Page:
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Black men are much less likely to be incarcerated than they were in 2000

As the US slowly tries to shed its title as the world's leader in incarceration, there are some signs that the tremendous gap in incarceration rates between white and black Americans is maybe, finally closing as well.

That finding comes from Keith Humphreys at Stanford University, who wrote about the trend at Wonkblog. Here's a chart that demonstrates his finding, showing the disparity between black and white incarceration rates among men closing by nearly one-quarter since 2000:

But it's not all good news. The gap is still fairly large, although not as large. And as the chart demonstrates, white incarceration has trended up just a little bit since 2000.

So what's behind the trends? Humphreys asked a few criminal justice experts, and they put forward a few theories:

  • Law enforcement may have remained tough on crime in rural and suburban areas — which are more likely to be white — as police and prosecutors have become softer on crime in urban areas in response to, for example, the Black Lives Matter movement. (The opioid epidemic, which has hit white Americans harder, may have led to tougher attitudes in some rural and suburban areas, too.)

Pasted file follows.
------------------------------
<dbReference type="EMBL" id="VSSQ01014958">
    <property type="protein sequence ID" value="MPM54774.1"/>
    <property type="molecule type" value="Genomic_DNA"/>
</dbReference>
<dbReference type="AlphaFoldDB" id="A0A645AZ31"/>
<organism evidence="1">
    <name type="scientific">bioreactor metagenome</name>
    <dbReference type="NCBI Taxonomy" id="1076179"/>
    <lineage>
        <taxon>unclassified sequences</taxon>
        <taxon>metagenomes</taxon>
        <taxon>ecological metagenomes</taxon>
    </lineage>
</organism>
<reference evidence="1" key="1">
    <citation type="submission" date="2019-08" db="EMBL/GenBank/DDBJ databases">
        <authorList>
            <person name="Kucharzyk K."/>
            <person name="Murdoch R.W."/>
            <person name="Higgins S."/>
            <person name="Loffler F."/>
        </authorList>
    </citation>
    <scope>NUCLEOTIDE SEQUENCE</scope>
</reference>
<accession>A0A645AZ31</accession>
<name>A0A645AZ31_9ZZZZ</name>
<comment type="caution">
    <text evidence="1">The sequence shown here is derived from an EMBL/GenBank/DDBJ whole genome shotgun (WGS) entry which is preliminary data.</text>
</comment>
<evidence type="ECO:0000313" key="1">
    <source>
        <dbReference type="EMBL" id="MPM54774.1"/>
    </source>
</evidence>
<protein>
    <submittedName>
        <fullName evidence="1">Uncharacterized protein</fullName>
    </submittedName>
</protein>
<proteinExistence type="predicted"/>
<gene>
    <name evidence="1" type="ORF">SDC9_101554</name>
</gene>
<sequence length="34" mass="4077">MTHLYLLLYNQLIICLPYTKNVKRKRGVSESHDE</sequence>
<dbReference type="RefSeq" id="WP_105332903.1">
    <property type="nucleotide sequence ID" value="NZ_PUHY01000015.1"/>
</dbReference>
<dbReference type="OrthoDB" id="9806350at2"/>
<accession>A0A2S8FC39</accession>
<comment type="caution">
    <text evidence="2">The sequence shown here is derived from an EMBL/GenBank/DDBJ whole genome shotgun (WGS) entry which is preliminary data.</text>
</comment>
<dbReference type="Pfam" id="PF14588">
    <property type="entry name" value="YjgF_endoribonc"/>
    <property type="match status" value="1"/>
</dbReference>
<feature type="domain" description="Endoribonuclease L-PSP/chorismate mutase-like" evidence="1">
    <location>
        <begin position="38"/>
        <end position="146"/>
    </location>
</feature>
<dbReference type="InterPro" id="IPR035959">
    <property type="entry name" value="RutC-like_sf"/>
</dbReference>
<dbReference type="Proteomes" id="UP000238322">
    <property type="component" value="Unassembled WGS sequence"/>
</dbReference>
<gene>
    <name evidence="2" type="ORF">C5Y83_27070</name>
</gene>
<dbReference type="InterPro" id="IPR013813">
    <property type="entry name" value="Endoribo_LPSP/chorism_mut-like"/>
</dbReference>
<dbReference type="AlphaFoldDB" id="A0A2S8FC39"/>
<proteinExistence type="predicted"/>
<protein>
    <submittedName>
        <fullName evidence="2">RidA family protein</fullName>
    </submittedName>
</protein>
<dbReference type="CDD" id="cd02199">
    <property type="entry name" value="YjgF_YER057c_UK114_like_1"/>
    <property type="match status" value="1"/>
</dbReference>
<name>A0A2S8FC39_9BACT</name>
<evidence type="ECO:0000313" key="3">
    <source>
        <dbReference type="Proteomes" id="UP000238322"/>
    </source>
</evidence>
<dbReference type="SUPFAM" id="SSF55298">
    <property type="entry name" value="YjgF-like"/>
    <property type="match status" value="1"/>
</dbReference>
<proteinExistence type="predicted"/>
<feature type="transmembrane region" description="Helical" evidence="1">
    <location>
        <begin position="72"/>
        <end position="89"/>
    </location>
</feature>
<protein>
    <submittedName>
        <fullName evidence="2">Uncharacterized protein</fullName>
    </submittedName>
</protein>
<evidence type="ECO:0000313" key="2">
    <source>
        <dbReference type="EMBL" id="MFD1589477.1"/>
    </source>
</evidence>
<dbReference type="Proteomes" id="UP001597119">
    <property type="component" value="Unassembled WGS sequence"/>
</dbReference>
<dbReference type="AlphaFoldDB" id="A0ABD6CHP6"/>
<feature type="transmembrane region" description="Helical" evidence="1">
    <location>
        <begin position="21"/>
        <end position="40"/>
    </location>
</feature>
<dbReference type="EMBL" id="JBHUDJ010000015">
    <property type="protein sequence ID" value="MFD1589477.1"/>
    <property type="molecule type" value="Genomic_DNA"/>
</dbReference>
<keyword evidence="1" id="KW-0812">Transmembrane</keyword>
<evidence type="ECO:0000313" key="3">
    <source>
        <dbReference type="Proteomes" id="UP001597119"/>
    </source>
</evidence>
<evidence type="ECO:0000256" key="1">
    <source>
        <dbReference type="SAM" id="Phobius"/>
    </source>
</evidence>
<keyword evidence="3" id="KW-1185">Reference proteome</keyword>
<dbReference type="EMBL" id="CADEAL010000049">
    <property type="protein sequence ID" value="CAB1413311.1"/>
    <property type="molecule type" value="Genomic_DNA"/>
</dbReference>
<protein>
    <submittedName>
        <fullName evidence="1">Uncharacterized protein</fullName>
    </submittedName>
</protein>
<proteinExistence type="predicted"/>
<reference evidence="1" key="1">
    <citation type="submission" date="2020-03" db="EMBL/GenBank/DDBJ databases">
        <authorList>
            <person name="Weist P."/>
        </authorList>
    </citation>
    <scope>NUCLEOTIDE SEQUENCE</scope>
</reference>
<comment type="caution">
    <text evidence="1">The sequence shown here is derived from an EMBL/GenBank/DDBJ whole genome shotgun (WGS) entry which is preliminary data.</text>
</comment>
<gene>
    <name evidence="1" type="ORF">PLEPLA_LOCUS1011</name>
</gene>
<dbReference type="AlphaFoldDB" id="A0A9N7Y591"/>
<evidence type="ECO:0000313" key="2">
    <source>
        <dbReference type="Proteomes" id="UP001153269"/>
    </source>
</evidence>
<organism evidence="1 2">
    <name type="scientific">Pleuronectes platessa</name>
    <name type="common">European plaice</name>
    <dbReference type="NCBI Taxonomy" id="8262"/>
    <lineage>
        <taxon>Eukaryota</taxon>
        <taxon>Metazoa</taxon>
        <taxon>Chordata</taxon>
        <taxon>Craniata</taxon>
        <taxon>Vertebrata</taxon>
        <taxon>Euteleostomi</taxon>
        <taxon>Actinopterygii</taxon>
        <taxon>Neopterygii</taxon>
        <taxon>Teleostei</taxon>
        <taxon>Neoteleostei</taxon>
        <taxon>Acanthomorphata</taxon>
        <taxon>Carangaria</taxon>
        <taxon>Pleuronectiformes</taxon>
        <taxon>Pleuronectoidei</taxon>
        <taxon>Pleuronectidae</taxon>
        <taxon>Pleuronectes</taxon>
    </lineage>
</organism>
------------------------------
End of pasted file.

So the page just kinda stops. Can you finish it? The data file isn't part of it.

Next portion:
• Law enforcement has focused more on sex offenses, which are disproportionately committed by white offenders. Humphreys noted, "Consistent with this explanation, a larger proportion of white inmates have been convicted of sex crimes (16.4 percent) than have black inmates (8 percent)."
  • More broadly, there are signs of deterioration in white communities across the US — Humphreys pointed to "rising rates of suicide, drug overdose, poor mental health and inability to work" — that could contribute to more incarceration.

So there's some good and bad here: It's good that racial disparities are closing, but it's not good that white Americans are now locked up at slightly higher rates.


Watch: How mandatory minimums helped drive mass incarceration

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